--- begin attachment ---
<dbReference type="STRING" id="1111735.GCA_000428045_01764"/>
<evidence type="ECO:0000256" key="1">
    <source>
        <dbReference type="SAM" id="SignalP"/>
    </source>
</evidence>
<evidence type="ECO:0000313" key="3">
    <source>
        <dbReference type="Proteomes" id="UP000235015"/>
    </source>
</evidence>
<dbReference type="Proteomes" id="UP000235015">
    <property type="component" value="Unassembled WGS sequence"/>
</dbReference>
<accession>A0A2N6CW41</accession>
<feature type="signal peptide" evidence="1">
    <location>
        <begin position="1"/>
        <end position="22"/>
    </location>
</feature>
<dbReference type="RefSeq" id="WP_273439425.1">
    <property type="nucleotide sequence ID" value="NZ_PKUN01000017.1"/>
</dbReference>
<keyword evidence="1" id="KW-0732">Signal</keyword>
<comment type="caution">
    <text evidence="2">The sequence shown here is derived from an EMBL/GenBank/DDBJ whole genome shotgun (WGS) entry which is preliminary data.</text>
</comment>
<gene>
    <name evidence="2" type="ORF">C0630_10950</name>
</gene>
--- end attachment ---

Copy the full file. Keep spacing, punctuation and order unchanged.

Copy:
<dbReference type="STRING" id="1111735.GCA_000428045_01764"/>
<evidence type="ECO:0000256" key="1">
    <source>
        <dbReference type="SAM" id="SignalP"/>
    </source>
</evidence>
<evidence type="ECO:0000313" key="3">
    <source>
        <dbReference type="Proteomes" id="UP000235015"/>
    </source>
</evidence>
<dbReference type="Proteomes" id="UP000235015">
    <property type="component" value="Unassembled WGS sequence"/>
</dbReference>
<accession>A0A2N6CW41</accession>
<feature type="signal peptide" evidence="1">
    <location>
        <begin position="1"/>
        <end position="22"/>
    </location>
</feature>
<dbReference type="RefSeq" id="WP_273439425.1">
    <property type="nucleotide sequence ID" value="NZ_PKUN01000017.1"/>
</dbReference>
<keyword evidence="1" id="KW-0732">Signal</keyword>
<comment type="caution">
    <text evidence="2">The sequence shown here is derived from an EMBL/GenBank/DDBJ whole genome shotgun (WGS) entry which is preliminary data.</text>
</comment>
<gene>
    <name evidence="2" type="ORF">C0630_10950</name>
</gene>